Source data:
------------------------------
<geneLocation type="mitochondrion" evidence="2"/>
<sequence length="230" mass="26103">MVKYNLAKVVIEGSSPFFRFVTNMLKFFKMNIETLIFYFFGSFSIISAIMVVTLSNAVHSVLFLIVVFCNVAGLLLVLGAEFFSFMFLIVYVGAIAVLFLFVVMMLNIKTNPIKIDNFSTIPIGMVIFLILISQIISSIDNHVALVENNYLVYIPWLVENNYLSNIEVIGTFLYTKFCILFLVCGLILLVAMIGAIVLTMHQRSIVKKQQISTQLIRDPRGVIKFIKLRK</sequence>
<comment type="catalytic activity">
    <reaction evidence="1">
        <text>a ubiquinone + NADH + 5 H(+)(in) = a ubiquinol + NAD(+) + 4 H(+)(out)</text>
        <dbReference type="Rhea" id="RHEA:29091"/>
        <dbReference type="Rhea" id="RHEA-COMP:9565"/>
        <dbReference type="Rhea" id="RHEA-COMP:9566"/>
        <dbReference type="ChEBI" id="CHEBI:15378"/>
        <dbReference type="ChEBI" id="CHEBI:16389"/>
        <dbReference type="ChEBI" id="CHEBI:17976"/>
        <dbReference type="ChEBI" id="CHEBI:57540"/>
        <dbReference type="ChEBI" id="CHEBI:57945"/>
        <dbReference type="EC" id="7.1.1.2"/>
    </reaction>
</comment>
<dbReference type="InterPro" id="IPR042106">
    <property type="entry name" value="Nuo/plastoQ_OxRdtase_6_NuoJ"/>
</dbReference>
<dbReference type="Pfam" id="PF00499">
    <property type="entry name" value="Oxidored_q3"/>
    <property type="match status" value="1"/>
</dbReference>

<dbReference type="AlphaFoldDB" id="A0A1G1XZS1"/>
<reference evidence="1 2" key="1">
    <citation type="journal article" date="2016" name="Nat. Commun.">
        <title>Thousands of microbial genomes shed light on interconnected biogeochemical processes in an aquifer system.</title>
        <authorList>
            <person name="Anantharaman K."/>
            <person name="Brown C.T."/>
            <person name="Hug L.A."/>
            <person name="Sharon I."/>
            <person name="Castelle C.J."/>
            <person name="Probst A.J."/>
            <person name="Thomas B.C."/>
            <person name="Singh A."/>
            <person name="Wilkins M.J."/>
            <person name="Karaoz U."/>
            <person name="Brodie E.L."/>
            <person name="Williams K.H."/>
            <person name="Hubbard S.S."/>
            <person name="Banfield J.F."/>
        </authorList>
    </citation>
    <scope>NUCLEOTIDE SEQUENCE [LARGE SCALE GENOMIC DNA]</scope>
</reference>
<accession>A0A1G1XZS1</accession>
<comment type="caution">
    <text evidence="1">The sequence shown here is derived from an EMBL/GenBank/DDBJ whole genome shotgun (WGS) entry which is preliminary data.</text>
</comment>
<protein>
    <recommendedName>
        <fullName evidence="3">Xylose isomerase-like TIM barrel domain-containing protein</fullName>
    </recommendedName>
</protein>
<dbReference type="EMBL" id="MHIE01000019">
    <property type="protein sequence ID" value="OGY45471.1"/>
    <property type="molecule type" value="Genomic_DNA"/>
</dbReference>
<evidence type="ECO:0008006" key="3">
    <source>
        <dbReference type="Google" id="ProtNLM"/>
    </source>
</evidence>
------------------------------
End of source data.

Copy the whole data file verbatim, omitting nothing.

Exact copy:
<geneLocation type="mitochondrion" evidence="2"/>
<sequence length="230" mass="26103">MVKYNLAKVVIEGSSPFFRFVTNMLKFFKMNIETLIFYFFGSFSIISAIMVVTLSNAVHSVLFLIVVFCNVAGLLLVLGAEFFSFMFLIVYVGAIAVLFLFVVMMLNIKTNPIKIDNFSTIPIGMVIFLILISQIISSIDNHVALVENNYLVYIPWLVENNYLSNIEVIGTFLYTKFCILFLVCGLILLVAMIGAIVLTMHQRSIVKKQQISTQLIRDPRGVIKFIKLRK</sequence>
<comment type="catalytic activity">
    <reaction evidence="1">
        <text>a ubiquinone + NADH + 5 H(+)(in) = a ubiquinol + NAD(+) + 4 H(+)(out)</text>
        <dbReference type="Rhea" id="RHEA:29091"/>
        <dbReference type="Rhea" id="RHEA-COMP:9565"/>
        <dbReference type="Rhea" id="RHEA-COMP:9566"/>
        <dbReference type="ChEBI" id="CHEBI:15378"/>
        <dbReference type="ChEBI" id="CHEBI:16389"/>
        <dbReference type="ChEBI" id="CHEBI:17976"/>
        <dbReference type="ChEBI" id="CHEBI:57540"/>
        <dbReference type="ChEBI" id="CHEBI:57945"/>
        <dbReference type="EC" id="7.1.1.2"/>
    </reaction>
</comment>
<dbReference type="InterPro" id="IPR042106">
    <property type="entry name" value="Nuo/plastoQ_OxRdtase_6_NuoJ"/>
</dbReference>
<dbReference type="Pfam" id="PF00499">
    <property type="entry name" value="Oxidored_q3"/>
    <property type="match status" value="1"/>
</dbReference>

<dbReference type="AlphaFoldDB" id="A0A1G1XZS1"/>
<reference evidence="1 2" key="1">
    <citation type="journal article" date="2016" name="Nat. Commun.">
        <title>Thousands of microbial genomes shed light on interconnected biogeochemical processes in an aquifer system.</title>
        <authorList>
            <person name="Anantharaman K."/>
            <person name="Brown C.T."/>
            <person name="Hug L.A."/>
            <person name="Sharon I."/>
            <person name="Castelle C.J."/>
            <person name="Probst A.J."/>
            <person name="Thomas B.C."/>
            <person name="Singh A."/>
            <person name="Wilkins M.J."/>
            <person name="Karaoz U."/>
            <person name="Brodie E.L."/>
            <person name="Williams K.H."/>
            <person name="Hubbard S.S."/>
            <person name="Banfield J.F."/>
        </authorList>
    </citation>
    <scope>NUCLEOTIDE SEQUENCE [LARGE SCALE GENOMIC DNA]</scope>
</reference>
<accession>A0A1G1XZS1</accession>
<comment type="caution">
    <text evidence="1">The sequence shown here is derived from an EMBL/GenBank/DDBJ whole genome shotgun (WGS) entry which is preliminary data.</text>
</comment>
<protein>
    <recommendedName>
        <fullName evidence="3">Xylose isomerase-like TIM barrel domain-containing protein</fullName>
    </recommendedName>
</protein>
<dbReference type="EMBL" id="MHIE01000019">
    <property type="protein sequence ID" value="OGY45471.1"/>
    <property type="molecule type" value="Genomic_DNA"/>
</dbReference>
<evidence type="ECO:0008006" key="3">
    <source>
        <dbReference type="Google" id="ProtNLM"/>
    </source>
</evidence>